The type 2 diabetes epidemic and one of its predisposing factors, obesity, are major influences on global health and economic burden. It is accepted that genetics and the current environment contribute to this epidemic; however, in the last two decades, both human and animal studies have consolidated considerable evidence supporting the 'developmental programming' of these conditions, specifically by the intrauterine environment. Here, we review the various in utero exposures that are linked to offspring obesity and diabetes in later life, including epidemiological insights gained from natural historical events, such as the Dutch Hunger Winter, the Chinese famine and the more recent Quebec Ice Storm. We also describe the effects of gestational exposure to endocrine disruptors, maternal infection and smoking to the fetus in relation to metabolic programming. Causal evidence from animal studies, motivated by human observations, is also discussed, as well as some of the proposed underlying molecular mechanisms for developmental programming of obesity and type 2 diabetes, including epigenetics (e.g. DNA methylation and histone modifications) and microRNA interactions. Finally, we examine the effects of non-pharmacological interventions, such as improving maternal dietary habits and/or increasing physical activity, on the offspring epigenome and metabolic outcomes.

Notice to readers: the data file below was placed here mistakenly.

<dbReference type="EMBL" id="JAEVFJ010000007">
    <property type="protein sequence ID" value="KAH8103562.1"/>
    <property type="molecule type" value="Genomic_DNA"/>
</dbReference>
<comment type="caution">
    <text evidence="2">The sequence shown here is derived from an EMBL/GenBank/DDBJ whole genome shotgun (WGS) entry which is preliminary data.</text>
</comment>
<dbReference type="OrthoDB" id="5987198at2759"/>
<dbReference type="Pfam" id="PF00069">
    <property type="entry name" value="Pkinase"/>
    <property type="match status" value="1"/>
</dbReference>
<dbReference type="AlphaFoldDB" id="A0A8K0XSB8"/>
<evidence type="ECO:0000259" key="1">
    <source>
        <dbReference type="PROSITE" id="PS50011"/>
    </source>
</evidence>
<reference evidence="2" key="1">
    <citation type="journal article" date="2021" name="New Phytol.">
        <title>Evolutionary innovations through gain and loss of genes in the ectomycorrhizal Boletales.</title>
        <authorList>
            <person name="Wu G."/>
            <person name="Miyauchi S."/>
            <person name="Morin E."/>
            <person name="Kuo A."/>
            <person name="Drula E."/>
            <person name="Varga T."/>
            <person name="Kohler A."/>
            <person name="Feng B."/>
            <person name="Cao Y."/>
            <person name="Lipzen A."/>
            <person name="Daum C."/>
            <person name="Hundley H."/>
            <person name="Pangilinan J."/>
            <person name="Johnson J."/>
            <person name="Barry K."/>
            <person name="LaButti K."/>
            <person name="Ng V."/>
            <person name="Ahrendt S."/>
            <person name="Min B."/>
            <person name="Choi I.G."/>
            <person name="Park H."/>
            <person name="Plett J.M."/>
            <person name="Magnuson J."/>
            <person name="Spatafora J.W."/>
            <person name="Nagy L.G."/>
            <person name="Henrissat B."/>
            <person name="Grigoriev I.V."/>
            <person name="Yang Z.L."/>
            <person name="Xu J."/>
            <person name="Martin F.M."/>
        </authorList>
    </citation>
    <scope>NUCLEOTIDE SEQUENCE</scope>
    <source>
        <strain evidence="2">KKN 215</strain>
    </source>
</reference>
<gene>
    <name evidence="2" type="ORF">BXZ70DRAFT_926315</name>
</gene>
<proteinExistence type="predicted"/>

Keywords: Developmental programming; Epigenetic variation; Intrauterine programming; Life course development; Maternal exposures; MicroRNAs; Obesity; Paternal exposures; Review; Type 2 diabetes.